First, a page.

India was among those who lit the first spark of inevitable change, back in 1979, at the height of the cold war, when an item entitled “Equitable representation on and increase in the membership of the Security Council” was inscribed on the agenda of the General Assembly. The demand was to add a few more non-permanent members, on the simple logic that the ratio between the strength of the General Assembly and that of the Security Council should be maintained. The exponential increase in the membership of the UN should be reflected in the size of the Security Council. This principle was, in fact, followed in 1965 when the number of non-permanent members was raised from 6 to 10.
The reaction from the permanent members was instant and shocking. In an unprecedented show of solidarity, they opposed the move tooth and nail. They argued that any expansion of the Security Council would undermine its efficiency, integrity and credibility and ensured that the agenda item was postponed year after year, with a nominal and sterile debate. The idea remained alive, but no action was taken till the end of the cold war.
The game changed in the early nineties, when the idea of adding new permanent members was brought up by Brazil and we initiated the exercise of ascertaining the views of the members and setting up a mechanism to study the proposals and to reach consensus. The permanent members led by the US offered a “quick fix” after initial hesitation and proposed the addition of Japan and Germany as permanent members on the ground of their being the highest contributors to the UN budget after the US and a marginal increase in the non-permanent membership. If India had not stopped the “quick fix” and insisted on comprehensive reform with the support of the nonaligned group, the door for expansion would have been closed after inducting Japan and Germany at that time. We demolished the payment argument by stating that permanent membership should not be up for sale. If I may be permitted to quote from my own speech at the Working Group in February 1995, “Contribution to the UN should not be measured in terms of money. We do not agree with the view expressed by a delegation that permanent membership is a privilege that can be purchased. Financial contributions are determined on the basis of “capacity to pay” and those who pay their assessments, however small, are no whit less qualified for privilege than the major contributors.”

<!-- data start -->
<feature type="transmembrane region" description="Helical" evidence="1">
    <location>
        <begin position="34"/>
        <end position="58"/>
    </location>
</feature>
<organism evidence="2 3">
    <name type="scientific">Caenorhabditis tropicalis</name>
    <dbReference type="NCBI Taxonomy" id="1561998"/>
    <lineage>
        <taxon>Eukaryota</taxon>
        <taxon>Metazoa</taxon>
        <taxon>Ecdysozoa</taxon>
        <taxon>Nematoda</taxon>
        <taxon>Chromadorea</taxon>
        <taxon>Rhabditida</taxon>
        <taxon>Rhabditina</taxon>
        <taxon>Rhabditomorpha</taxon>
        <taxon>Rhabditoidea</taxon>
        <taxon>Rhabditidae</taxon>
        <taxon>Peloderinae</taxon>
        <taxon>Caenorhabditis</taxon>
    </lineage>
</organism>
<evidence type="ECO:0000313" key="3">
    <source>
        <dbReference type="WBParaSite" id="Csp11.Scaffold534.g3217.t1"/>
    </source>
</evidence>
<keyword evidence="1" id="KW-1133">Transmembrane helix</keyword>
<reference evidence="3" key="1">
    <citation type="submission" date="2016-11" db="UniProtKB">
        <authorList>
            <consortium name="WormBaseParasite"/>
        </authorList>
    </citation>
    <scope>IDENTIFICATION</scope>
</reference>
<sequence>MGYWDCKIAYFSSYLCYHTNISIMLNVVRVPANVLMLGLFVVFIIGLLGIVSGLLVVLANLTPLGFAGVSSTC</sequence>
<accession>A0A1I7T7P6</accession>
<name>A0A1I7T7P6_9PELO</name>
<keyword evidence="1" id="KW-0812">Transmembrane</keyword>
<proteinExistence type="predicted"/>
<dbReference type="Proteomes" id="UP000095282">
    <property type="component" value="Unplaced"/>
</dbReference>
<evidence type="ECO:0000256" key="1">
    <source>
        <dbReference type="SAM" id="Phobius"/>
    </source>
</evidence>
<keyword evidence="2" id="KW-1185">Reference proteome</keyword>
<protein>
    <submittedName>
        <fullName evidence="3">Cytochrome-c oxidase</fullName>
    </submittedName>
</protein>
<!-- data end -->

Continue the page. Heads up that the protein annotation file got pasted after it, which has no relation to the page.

As a lethargic debate went on in the Working Group for years, national positions evolved and loyalties changed, but it became clear that the expansion of the Security Council could not be easily accomplished. The formation of an interest group called the “Coffee Club” and later “Uniting for Consensus” which opposed any expansion of the permanent membership made the situation more chaotic. We ourselves advanced our position from seeking to establish criteria, such as population, seminal contribution to the UN, participation in peacekeeping operations etc to staking a claim and began campaigning bilaterally in capitals. Over the years, our claim became strong and it became universally recognized that if a single developing country were to become a permanent member, that would be India. One adverse consequence of the debate, however, was that the discussions highlighted that a vast majority of member states had not served even once on the Security Council, while countries like India, Japan, Pakistan and Egypt had served on the Council several times. This led to our long absence from the Council from 1993 to 2010 after having been elected as a non-permanent member 7 times in the earlier period.